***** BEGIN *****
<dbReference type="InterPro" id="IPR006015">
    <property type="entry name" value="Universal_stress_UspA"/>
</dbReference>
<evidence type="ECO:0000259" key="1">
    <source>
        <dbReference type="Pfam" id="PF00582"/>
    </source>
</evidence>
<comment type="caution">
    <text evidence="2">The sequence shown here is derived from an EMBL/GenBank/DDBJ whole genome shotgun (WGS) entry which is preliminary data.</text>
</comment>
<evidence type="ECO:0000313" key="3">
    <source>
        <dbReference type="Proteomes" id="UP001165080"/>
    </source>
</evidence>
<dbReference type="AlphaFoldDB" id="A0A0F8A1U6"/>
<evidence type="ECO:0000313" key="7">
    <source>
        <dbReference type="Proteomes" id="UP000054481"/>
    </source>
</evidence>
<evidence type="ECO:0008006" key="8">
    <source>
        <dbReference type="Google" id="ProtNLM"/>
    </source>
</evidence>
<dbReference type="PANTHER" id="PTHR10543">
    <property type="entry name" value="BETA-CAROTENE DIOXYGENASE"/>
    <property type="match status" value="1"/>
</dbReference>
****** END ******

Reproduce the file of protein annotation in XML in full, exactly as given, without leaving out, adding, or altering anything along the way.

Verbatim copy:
<dbReference type="InterPro" id="IPR006015">
    <property type="entry name" value="Universal_stress_UspA"/>
</dbReference>
<evidence type="ECO:0000259" key="1">
    <source>
        <dbReference type="Pfam" id="PF00582"/>
    </source>
</evidence>
<comment type="caution">
    <text evidence="2">The sequence shown here is derived from an EMBL/GenBank/DDBJ whole genome shotgun (WGS) entry which is preliminary data.</text>
</comment>
<evidence type="ECO:0000313" key="3">
    <source>
        <dbReference type="Proteomes" id="UP001165080"/>
    </source>
</evidence>
<dbReference type="AlphaFoldDB" id="A0A0F8A1U6"/>
<evidence type="ECO:0000313" key="7">
    <source>
        <dbReference type="Proteomes" id="UP000054481"/>
    </source>
</evidence>
<evidence type="ECO:0008006" key="8">
    <source>
        <dbReference type="Google" id="ProtNLM"/>
    </source>
</evidence>
<dbReference type="PANTHER" id="PTHR10543">
    <property type="entry name" value="BETA-CAROTENE DIOXYGENASE"/>
    <property type="match status" value="1"/>
</dbReference>